Hello, my name is Amanda and I have never had an organized spice drawer. What is it about spice drawers (or cabinets)? Why are they always a disaster? Why is this so hard?!
Don’t worry – I’ve solved the problem. I made a DIY spice drawer organizer this week that was so simple (it took me about an hour to build and can be done with just two tools), affordable ($10 in wood!), and satisfying.
In fact, let’s just kick this post off with a little before and after action, shall we?
This post is sponsored by Arrow Fastener.
Y’all, I’ve always wanted to be a person with an organized spice drawer. And now I am!
And, honestly, with how simple it was to build this little spice organizer, I think I can always be a person with an organized spice drawer.
There’s really not much more I could ask for, you know? A lifetime of organized spices!
Ready to learn how to make a simple, durable spice drawer organizer that’ll whip your disastrous spice drawer into shape in an afternoon?!
This is a great project for small kitchens, kitchens with a not-so-awesome pantry (raising my hand here), or any kitchen that just needs some help with organization.
That covers all of us, right?
DIY SPICE DRAWER ORGANIZER
- 2×2 sheet of 1/2″ plywood
- A circular saw (learn how to use one here!)
- Wood glue
- Arrow T50AC + nails
- Wood filler (optional)
- Spice jars (optional)
step one: Measure your drawer and jars
First up, you have three separate measurements you need to take for your planning. This is an important step and if you rush past it, things might not fit the way you want them to!
Start by measuring the width of the drawer you plan to use as a spice drawer.
We have a very wide drawer that we’re working with (and we have lots of spices), so I made each of my spice rack shelves 2′ long. This leaves a little bit of space over to the side for our larger spice containers or things that just don’t make sense for the spice jars I bought.
If you have a less, um, robust collection than we do, you can easily just make your spice racks the exact size of the interior of your drawer so it fills the whole thing!
You’ll also want to measure how far your drawer pulls out to see how many spice racks you can fit. Typically, a standard spice jar is about 4″ tall, so you can assume about 4.5″ for each spice rack shelf. I started with a three-tier system, but I was able to fit four tiers comfortably. For now, we’re using the back rack for empty drawers so we have overfill if we add more spices.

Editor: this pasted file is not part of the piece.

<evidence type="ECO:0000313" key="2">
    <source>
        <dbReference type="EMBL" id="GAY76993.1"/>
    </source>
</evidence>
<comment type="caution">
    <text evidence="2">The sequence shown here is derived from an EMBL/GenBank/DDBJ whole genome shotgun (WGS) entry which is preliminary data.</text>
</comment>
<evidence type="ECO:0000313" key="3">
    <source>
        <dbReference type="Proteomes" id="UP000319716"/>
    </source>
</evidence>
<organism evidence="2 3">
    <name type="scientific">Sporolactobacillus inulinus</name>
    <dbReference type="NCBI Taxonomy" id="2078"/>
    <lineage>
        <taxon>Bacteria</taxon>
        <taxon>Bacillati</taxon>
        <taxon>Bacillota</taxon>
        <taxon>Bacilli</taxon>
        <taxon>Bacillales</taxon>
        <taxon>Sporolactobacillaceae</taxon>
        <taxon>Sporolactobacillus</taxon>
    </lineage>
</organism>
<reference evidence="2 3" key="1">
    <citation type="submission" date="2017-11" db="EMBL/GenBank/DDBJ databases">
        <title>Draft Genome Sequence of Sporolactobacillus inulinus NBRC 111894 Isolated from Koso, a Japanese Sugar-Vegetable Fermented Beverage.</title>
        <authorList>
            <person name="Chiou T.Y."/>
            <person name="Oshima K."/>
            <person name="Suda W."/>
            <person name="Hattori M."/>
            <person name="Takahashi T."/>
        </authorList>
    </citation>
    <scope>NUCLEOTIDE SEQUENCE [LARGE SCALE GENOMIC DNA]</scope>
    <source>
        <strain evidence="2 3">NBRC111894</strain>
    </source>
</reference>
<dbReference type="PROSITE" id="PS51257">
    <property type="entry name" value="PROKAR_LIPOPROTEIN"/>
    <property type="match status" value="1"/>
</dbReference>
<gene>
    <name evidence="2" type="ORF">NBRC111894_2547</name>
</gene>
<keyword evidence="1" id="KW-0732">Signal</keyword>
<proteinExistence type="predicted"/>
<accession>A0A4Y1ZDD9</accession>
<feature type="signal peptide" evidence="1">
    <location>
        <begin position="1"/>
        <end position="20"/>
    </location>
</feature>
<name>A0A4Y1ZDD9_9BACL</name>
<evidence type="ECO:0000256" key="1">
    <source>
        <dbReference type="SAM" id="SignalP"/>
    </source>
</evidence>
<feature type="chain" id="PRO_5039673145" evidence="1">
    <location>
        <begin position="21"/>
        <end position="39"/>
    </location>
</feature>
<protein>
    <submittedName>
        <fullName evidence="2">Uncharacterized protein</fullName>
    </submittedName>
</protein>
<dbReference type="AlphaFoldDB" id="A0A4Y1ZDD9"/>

The spice jars
Once you know the dimensions of your drawer and how many spice racks you want to make, take the largest spice jar you plan to place on the shelves and measure how tall it is. Personally, I prefer a more uniform look so I bought a big set of spice jars from Amazon and transferred all of our spices over. This is absolutely not necessary, though, if you want to just stick with what they come in!
Just measure the tallest spice jar you plan to place on the rack, then add about 1/2″ to it for a little bit of breathing room. My spice jars were 4″ tall, so I went with 4.5″ for this measurement.
The drawer height
Finally, you need to know how deep the drawer is so you know what the best angle is for your spice rack risers.
There’s probably some complicated mathematical formula you can do to determine this angle, but I took the (much easier) route of just holding up a spice jar and measuring it!
Hold one of your jars at an angle so that it’s close to the top of the drawer but not past it – you want to be able to close the drawer once everything is in place! Then, grab a tape measure and see what the space is from the bottom of the drawer to the bottom of the top part of the spice jar, as shown in the photo above.
This measurement is what you’ll use for the risers on the spice rack. For me, it was 1.5″!
Step Two: Cut Plywood
Now, you’re ready to start cutting your plywood.
You’ll need two pieces of plywood for each spice rack shelf you place in the drawer. One will be wider and will be where you rest the spice jar, and the other will be the riser that adds an angle.
For my drawer, my base was 4.5″ and my riser was 1.5″.
Cut four of each of these pieces to create four shelves. I used my circular saw for this, but if you have a table saw that’s even easier!
I’d highly recommend clamping a level to the plywood as you work to help you cut in a straight line. You can see a detailed look at what I mean on this post!